Wetlands: Florida Everglades

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by stacical
Last updated 7 years ago


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Wetlands: Florida Everglades

Wetlands: Florida Everglades

Did you know... - Wetlands are areas of standing water that support aquatic plants. Marshes, swamps, and bogs are all considered wetlands. Plant species adapted to the very moist and humid conditions are called hydrophytes. These include pond lilies, cattails, sedges, tamarack, and black spruce. Marsh flora also include such species as cypress and gum. Wetlands have the highest species diversity of all ecosystems. (Aquatic Biome)

Wetlands are not considered freshwater ecosystems as there are some, such as salt marshes, that have high salt concentrations—these support different species of animals, such as shrimp, shellfish, and various grasses. (Aquatic Biome)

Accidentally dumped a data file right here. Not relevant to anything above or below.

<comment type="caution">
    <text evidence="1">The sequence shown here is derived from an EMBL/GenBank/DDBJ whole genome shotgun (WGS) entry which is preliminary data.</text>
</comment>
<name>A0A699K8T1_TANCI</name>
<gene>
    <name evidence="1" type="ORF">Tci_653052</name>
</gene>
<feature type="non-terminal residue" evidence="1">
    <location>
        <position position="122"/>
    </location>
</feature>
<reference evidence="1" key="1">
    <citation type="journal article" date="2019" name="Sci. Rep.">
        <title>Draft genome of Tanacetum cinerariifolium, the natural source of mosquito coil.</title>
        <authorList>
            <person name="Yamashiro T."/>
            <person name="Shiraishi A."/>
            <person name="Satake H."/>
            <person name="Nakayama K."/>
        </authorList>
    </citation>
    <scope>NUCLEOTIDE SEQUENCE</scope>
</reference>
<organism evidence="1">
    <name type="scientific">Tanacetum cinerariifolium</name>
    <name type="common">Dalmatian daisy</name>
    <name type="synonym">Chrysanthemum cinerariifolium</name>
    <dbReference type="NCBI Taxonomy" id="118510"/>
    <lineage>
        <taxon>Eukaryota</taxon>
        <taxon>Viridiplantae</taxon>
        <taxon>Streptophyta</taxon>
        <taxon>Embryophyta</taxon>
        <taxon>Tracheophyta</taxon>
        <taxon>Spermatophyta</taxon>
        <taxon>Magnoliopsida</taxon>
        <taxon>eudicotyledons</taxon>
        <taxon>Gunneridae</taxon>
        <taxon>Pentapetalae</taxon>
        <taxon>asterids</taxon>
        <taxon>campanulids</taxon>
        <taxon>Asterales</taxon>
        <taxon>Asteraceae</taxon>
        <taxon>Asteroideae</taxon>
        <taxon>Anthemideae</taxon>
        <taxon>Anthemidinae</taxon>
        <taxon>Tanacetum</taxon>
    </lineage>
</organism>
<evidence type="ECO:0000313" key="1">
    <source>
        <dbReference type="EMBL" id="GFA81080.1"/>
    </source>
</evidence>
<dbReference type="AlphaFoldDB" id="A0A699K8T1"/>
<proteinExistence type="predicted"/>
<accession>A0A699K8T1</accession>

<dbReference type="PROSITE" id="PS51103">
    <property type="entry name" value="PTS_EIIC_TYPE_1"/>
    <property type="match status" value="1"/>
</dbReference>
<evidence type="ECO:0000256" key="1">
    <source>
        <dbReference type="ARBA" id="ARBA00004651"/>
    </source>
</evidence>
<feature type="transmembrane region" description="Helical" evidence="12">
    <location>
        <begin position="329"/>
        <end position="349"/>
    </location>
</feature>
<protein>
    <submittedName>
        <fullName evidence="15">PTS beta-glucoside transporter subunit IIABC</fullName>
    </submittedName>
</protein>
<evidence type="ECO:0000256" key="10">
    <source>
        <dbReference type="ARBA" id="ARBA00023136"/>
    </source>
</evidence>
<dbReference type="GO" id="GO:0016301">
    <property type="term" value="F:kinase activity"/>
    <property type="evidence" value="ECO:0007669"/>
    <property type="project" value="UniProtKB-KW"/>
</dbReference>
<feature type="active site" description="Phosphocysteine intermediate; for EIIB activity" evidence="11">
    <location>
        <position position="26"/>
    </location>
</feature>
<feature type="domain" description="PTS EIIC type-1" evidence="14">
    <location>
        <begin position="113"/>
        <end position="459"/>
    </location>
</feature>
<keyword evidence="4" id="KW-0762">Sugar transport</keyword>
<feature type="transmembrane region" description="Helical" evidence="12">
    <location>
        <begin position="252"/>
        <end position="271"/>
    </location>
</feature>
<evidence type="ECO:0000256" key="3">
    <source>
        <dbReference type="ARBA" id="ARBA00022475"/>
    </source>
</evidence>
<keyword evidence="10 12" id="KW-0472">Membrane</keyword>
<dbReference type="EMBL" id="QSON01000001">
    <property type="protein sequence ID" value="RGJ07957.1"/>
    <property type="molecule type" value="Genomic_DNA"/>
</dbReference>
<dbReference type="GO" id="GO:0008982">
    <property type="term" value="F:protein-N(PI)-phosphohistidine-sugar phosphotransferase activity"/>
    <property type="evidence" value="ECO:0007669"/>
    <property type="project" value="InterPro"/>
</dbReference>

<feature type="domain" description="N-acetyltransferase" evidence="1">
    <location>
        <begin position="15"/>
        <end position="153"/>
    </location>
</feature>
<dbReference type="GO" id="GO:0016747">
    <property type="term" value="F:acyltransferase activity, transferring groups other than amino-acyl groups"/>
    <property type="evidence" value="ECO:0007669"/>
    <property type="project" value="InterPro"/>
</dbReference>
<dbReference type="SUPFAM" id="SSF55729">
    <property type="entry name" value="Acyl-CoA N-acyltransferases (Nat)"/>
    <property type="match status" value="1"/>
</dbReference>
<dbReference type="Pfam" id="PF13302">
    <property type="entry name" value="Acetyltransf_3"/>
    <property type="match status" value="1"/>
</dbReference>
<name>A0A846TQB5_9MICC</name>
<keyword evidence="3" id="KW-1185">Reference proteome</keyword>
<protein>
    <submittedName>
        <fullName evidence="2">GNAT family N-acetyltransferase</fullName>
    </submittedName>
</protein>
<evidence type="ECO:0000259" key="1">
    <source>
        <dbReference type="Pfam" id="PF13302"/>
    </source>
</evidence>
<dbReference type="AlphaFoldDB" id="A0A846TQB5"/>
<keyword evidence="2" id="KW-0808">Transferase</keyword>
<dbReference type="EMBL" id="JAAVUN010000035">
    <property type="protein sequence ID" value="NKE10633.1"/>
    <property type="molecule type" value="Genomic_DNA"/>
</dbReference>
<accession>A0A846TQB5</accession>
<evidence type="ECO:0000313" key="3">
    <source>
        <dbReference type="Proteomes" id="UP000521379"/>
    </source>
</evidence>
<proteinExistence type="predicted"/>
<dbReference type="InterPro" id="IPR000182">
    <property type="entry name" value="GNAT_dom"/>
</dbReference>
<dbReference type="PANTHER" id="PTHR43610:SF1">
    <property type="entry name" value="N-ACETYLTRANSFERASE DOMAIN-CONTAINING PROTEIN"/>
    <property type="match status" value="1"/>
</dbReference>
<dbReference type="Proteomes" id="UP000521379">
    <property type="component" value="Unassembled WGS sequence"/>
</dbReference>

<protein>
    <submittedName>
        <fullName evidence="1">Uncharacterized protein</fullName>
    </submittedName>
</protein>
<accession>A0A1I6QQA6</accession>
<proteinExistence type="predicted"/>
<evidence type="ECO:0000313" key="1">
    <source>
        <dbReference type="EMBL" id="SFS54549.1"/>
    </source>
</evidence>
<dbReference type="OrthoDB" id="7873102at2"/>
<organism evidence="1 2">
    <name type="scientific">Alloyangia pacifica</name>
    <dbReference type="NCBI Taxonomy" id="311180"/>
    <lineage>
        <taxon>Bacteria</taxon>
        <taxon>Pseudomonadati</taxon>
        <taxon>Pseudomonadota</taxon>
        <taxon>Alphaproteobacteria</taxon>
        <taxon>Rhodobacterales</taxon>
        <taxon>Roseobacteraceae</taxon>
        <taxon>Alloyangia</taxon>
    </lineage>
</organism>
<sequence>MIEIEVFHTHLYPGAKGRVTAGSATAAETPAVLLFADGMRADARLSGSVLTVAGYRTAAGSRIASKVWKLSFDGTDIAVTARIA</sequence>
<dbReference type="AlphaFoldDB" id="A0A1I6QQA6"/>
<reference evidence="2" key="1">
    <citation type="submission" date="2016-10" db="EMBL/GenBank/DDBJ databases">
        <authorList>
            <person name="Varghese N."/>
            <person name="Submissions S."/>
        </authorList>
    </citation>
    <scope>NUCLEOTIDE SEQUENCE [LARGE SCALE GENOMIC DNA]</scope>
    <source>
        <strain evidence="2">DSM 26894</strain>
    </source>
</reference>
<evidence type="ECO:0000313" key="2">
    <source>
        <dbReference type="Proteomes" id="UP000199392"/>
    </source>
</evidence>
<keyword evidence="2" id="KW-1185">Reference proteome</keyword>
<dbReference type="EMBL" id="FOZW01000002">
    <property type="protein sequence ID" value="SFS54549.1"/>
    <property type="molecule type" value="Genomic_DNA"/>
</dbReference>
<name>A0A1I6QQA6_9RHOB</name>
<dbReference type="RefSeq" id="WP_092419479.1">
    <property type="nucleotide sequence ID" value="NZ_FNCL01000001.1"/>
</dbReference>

Along with the development to accommodate the growing population in FL, the delicate balance in the everglades is being threatened from several sources….nutrient pollution, such as that coming from agricultural runoff and other fertilizers, the sulfur in this agricultural fertilizer, through a complex series of biological and chemical processes, leads to accumulations of toxic mercury as well as over-drainage. All of this is harming the unique environments many plants and animals in the everglades need for survival. ("How Is the Everglades," 2014)

Come visit the Florida Everglades!

Click to listen to the sounds of the Everglades

A map of the Florida Everglades

Mangrove Trees

Florida's River of Grass - The Everglades: Part 2: Native and Invasive Species

Click on me to to find out more about panters in the everglades!

While some of its flora and fauna are widely recognized, theEverglades also is comprised of many hundreds, if notthousands, of lesser-known plants, animals and fishthat are part of a living, dynamic ecosystem.

Many species of amphibians, reptiles, birds (such as ducks and waders), and furbearers can be found in the wetlands. (Aquatic Biome)

Click on the heron to learn more about him!


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